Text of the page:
The Greek tradition of the cutting of the Vasilopita, the New Year’s bread or cake, is a tradition which is practiced without fail every year by the Greeks, not only in Greece and Cyprus, but all over the world. The reason for this is, that the hidden coin inside Vasilopita which in Greek is called “flouri” (φλουρί), represents luck and shows who will be the fortunate of the New Year. This custom is related to the need that man has felt since the beginning of the world to predict the future.
It is a custom rich with history and dates back to the Ancient Greek Civilisation. During that great age, Ancient Greeks used to perform every month rituals dedicated to each one of the 12 Olympian Gods. One of the ceremonies involved was the baking of “festive breads”- “eortastikoi artoi” (εορταστικοί άρτοι) made from the first grains of the new season. These breads were given as an offering -for example- to Demeter the goddess of agriculture, cereals, and bread, during the ritual “Thalisia” (Θαλύσια) and it was called “thalissios artos” (θαλύσιος άρτος), to Apollo the god of music, fine arts, divination and purification, during the ritual “Thargilia” (Θαργήλια) and was called “thargilos artos” (θάργηλος άρτος), to Hades the god of the underworld and was called “milihios plakous” (μειλίχιος πλακούς) or “melitouta” (μελιτούττα) (a kind of sweet bread with honey) and so on. Also, every Athenian soldier was obliged to dedicate to Ares, the god of war, three pieces of bread, before he went off to war. The first one was a wish to win in the battle. The second one was a wish to come back home. And the third one was a wish, to come back healthy and able in body and mind.
Later on the Romans adopted the customs of Greeks and they started making their own sweet bread, during the Festival Saturnalia (Kronia for the Greeks), as an offering to Saturn the god of agriculture, which involved selecting a “king” by lot. They were the first to establish the hidden bean or coin in the bread as a sign of health and luck. They also used to put a little piece of papyrus in the bread, which could give the freedom to the slave who would find it. The same tradition was adopted by the inhabitants of Byzantium and all the Latin nations.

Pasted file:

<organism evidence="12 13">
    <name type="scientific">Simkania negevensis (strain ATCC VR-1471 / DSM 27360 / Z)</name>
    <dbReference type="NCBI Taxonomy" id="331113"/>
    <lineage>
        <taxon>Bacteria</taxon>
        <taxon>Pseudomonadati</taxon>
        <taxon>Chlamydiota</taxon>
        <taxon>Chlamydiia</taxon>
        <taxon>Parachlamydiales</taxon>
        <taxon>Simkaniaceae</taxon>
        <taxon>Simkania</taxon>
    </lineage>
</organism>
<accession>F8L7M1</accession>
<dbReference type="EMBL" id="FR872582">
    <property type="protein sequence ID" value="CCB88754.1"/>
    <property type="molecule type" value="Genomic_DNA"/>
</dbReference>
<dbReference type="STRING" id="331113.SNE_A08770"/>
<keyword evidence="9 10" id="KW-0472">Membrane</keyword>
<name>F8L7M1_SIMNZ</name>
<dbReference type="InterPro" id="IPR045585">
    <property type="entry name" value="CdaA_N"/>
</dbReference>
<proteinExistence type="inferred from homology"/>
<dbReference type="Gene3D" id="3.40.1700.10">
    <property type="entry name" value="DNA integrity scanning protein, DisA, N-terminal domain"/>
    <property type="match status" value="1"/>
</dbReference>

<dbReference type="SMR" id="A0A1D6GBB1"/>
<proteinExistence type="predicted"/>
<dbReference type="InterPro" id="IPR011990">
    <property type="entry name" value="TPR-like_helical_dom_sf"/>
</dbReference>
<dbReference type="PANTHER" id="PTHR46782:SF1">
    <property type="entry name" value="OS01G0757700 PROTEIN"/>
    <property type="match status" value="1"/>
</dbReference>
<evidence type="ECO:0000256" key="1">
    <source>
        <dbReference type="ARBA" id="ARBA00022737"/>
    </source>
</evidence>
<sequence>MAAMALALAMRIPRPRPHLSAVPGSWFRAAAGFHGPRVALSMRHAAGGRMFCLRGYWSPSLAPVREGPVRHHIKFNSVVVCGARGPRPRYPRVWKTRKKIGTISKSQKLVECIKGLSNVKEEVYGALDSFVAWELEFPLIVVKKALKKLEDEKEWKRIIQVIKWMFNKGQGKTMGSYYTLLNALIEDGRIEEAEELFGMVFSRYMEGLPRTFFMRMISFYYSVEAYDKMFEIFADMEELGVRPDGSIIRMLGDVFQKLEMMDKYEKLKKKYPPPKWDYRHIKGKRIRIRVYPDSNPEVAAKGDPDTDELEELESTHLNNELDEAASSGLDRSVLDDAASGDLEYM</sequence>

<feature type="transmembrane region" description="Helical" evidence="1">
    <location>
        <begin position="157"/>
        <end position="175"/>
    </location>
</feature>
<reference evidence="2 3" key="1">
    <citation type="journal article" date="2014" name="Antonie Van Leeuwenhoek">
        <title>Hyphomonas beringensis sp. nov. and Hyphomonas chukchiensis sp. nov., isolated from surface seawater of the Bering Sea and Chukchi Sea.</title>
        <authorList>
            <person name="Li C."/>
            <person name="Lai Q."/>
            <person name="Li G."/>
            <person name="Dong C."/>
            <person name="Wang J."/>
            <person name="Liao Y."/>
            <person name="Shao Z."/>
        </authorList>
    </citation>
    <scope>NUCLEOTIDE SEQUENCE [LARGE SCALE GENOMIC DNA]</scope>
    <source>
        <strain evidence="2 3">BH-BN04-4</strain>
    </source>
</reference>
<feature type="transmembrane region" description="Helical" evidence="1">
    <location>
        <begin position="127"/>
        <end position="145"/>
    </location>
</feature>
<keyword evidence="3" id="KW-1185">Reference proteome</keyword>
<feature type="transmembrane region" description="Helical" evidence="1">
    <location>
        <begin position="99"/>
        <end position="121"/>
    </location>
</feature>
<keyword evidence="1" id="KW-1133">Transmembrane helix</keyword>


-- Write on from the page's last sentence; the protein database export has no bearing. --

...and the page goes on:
When Christianity spread throughout the world the tradition of Vasilopita coincided with the Feast Day of Saint Basil The Great- Agios Vasilios O Megas (Άγιος Βασίλειος ο Μέγας) which is observed on January 1st, at the beginning of the New Year and the Epiphany season, known as the “Vasilopita Observance”.
Therefore the name ” Vasilopita” (βασιλόπιτα) derives from the words “king” (βασιλεύς) + “pie” (πίτα), but was reinterpreted by the Orthodox Church as “Saint Basil’s pie”.
In conclusion, the cutting of the Vasilopita is a glorious family tradition not only in Greece but all over the world and is the most wonderful way to begin each New Year. But even if you are not the lucky one to find the coin in your piece of cake when you’re cutting the Vasilopita, don’t be disappointed. Always remember that the real luck is hidden in your own hands. Because as the ancient Greek tragedian Sophocles used to say:
“Lady Luck never helps those who do not help themselves”.
We wish you a lucky New Year!